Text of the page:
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Good morning, Case! I got a chance to speak with Ersen Arseven yesterday concerning your follow-up questions related to the “Why I Give” segment. Turns out Ersen and Susan met much earlier than their time at Texas A&M: October 31, 1967, at a nurses’ Halloween party in Philadelphia, in fact. He was a grad student at the University of Pennsylvania, and she was working at the Penn library, in charge of automating their circulation system. Ersen’s friend at Columbia was dating her best friend, and that’s how he got invited. Seems he and his friend arrived late, at which point most of the nurses were already picked up! He said prior to that, he used to run into her from time to time at the City Science Center (computer facility at Penn) but that they didn’t truly meet/interact until that party.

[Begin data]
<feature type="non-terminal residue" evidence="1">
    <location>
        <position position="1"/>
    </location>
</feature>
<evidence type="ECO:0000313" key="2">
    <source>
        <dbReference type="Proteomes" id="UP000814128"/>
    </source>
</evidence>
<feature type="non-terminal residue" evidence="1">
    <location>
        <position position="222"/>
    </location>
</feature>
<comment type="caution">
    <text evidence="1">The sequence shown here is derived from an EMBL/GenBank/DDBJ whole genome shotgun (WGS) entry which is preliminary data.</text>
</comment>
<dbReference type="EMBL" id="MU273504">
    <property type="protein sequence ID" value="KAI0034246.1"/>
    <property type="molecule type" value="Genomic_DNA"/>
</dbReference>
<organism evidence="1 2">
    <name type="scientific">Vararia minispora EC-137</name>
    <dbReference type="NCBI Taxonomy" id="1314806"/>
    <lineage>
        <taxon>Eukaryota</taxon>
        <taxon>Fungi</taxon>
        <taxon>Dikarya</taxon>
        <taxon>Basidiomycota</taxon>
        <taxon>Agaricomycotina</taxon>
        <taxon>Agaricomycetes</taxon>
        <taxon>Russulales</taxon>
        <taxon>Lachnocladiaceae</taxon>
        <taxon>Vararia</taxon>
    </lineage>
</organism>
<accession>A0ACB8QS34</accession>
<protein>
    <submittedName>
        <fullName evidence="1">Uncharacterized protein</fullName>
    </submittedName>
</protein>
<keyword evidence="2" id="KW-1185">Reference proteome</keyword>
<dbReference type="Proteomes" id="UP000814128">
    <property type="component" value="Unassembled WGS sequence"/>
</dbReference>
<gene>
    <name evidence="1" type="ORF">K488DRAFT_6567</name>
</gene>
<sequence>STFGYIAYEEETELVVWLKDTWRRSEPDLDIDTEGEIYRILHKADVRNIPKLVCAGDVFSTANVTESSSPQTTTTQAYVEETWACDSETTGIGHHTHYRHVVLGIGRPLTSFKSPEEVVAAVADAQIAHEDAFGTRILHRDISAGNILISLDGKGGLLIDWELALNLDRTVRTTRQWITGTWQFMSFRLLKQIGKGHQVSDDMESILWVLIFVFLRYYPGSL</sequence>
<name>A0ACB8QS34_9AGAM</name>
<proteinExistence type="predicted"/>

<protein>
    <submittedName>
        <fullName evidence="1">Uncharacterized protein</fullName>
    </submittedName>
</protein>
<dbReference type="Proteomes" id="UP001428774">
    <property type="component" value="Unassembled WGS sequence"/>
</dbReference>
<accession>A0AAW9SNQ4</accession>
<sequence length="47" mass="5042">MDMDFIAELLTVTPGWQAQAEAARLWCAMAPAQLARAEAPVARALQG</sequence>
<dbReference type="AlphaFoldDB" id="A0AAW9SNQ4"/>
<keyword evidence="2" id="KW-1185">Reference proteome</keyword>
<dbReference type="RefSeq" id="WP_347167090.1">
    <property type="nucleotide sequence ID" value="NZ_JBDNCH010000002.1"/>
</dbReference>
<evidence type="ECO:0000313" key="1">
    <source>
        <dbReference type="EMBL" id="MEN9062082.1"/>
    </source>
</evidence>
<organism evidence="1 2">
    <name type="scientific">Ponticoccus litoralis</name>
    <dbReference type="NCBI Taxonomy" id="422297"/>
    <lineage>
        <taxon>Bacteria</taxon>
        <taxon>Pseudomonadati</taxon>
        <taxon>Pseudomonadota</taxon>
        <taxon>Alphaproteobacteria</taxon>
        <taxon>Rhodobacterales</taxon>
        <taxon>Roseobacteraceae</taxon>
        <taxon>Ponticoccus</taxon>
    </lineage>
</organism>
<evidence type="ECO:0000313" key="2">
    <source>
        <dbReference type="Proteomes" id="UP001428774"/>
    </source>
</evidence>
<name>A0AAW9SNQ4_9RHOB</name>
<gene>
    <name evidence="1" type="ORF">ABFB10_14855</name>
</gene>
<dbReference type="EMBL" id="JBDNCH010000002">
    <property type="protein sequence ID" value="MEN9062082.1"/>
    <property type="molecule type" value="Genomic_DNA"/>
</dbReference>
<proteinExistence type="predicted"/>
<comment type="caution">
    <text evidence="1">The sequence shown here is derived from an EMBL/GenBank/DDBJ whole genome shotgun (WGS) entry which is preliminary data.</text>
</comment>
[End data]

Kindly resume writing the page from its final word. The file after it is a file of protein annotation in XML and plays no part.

Ersen came to Texas A&M in the fall of 1969 as a Ph.D. student in economics, later switching to statistics. Susan remained behind in Philadelphia. On July 18, 1970, they got married in Miami in her parents’ house. A few days later, they flew to Texas and embarked on their future in Aggieland — Ersen as a full-time student and Susan as an assistant professor and head of the data processing center. “Six months in College Station did me in, according to Susan, so I asked for her hand!” Ersen said. He expounded on his logic in part as follows: “There were 2,000 women, 1,800 of whom were already spoken for as wives or girlfriends of either professors or other students. So you had 14,000 men competing for 200 women. You do the math!”
But back to that fateful 1967 Halloween party, as Ersen describes it: “I was sitting; she was walking around. She had a cigarette in her hand, but you could tell she wasn’t a smoker because the way she was holding it was wrong. She said hi; I said hi. Then she sat down next to me on the couch. We had drinks, this and that, conversation about ‘what do you do?’ ‘what do you do?’ etc.